The following describes the process of creating an MBR partition with fdisk using an installation of RHEL/CentOS.


/dev/sda  A hard disk that uses the SCSI driver.
/dev/hda  The legacy IDE disk device type.
/dev/vda  A disk in a KVM virtual machine that uses the virtio disk driver.
/dev/xvda  A disk in a Xen virtual machine that uses the Xen virtual disk driver.

  1. Backup the first megabyte of raw blocks for easy rollback.

     dd if=/dev/${DEVICE} of=/root/diskfile bs=1MB count=1
  2. Backup the fstab file as well.

     cp /etc/fstab /root/fstab
  3. Run the fdisk command.

     fdisk /dev/${DEVICE}
  4. Check how much disk space is available. Press p to see an overview of the current disk allocation. Look for the total number of sectors and compare it to the last sector that is currently used. If the last partition does not end on the last sector, you have space available to create a new partition.

  5. Type n to add a new partition.
  6. MBR partitions are limited to a max of four logical partitions. If you need more than four logical partitions, select the extended option e in order to create logical partitions within an extended partition. Keep in mind that if there is an issue with the extended partition, all logical partitions will be affected. Otherwise, select the primary option p to create a primary partition.
  7. Use the default suggestion that specifies the first sector on disk that the new partition will start on.
  8. Specify the last sector that the partition will end on. If you use the default, then you will not have any disk space left to create additional partitions or logical volumes. To use another last sector:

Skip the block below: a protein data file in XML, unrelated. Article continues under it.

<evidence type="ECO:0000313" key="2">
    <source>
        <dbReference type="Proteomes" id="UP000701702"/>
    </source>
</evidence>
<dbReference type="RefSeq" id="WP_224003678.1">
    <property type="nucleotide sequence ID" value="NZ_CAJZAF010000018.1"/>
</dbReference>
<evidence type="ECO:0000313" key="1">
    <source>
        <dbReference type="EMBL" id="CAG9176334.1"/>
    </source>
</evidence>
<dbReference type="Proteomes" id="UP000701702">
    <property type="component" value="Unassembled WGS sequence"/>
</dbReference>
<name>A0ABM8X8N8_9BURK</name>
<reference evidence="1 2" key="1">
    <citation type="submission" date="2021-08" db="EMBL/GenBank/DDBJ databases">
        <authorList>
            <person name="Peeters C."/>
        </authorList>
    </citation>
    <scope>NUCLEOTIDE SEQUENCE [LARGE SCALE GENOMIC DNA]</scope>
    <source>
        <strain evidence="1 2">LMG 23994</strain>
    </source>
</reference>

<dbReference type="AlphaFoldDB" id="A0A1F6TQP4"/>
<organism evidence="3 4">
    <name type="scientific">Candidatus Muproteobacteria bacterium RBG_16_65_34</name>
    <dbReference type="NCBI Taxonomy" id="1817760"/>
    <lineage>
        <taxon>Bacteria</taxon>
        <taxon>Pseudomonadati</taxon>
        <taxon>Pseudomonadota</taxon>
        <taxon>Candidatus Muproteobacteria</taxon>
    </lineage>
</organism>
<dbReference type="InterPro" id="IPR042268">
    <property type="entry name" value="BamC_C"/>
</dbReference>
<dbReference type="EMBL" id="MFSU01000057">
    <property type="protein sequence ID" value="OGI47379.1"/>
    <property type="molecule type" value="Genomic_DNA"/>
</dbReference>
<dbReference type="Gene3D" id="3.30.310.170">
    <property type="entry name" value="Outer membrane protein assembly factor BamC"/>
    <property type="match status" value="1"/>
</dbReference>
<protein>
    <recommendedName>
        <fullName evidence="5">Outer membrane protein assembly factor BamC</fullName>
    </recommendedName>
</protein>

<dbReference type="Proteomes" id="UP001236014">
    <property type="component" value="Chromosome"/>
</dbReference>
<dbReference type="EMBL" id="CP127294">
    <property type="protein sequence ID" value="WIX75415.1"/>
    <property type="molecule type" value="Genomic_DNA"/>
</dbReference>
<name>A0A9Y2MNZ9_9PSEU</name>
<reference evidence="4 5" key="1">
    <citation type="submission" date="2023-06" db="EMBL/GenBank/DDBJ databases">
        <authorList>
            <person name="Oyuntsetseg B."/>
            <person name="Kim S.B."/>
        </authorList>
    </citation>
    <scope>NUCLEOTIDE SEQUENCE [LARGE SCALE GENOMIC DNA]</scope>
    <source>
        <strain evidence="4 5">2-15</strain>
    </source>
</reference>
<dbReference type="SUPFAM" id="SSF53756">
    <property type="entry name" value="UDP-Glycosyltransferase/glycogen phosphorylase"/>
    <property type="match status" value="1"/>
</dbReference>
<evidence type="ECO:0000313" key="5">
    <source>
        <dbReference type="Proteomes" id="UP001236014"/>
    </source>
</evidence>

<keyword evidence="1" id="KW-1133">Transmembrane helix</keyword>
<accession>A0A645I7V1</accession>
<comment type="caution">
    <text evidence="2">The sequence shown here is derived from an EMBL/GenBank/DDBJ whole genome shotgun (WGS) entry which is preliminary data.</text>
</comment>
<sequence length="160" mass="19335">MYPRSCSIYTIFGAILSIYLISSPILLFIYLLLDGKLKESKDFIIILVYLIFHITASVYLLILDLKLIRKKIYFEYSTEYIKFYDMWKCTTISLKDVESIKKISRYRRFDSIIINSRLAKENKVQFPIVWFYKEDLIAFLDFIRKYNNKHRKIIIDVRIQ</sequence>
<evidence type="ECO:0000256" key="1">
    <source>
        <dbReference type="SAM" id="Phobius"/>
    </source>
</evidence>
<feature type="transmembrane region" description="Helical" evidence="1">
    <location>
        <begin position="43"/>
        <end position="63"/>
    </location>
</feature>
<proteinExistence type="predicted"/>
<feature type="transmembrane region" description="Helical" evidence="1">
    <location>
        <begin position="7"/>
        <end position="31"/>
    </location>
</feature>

• Enter the number of the last sector you want to use.
    • Enter +number to create a partition that sizes a specific number of sectors.
    • Enter +number(K,M,G) to specify the size you want to assign to the partition in KiB, MiB, or GiB.
  9. Define the partition type by pressing t to change it.
    • 82: Linux swap
    • 83: Linux
    • 8e: Linux LVM
  10. Write the changes to the disk and exit by pressing w.
  11. Compare the in-memory kernel partition table by issuing the following commands:

    fdisk -l /dev/${DEVICE}
    cat /proc/partitions
  12. Either reboot, or use the following command to write the changes to the kernel.


    Notice if you experience any issues with partprobe, reboot the system.


The MBR contains all that is needed to start a computer and is known as the first 512 bytes on a hard drive. Although still used today, the GUID Partition Table (GPT) partitioning scheme has become the norm in order to address the ever growing size of hard drives.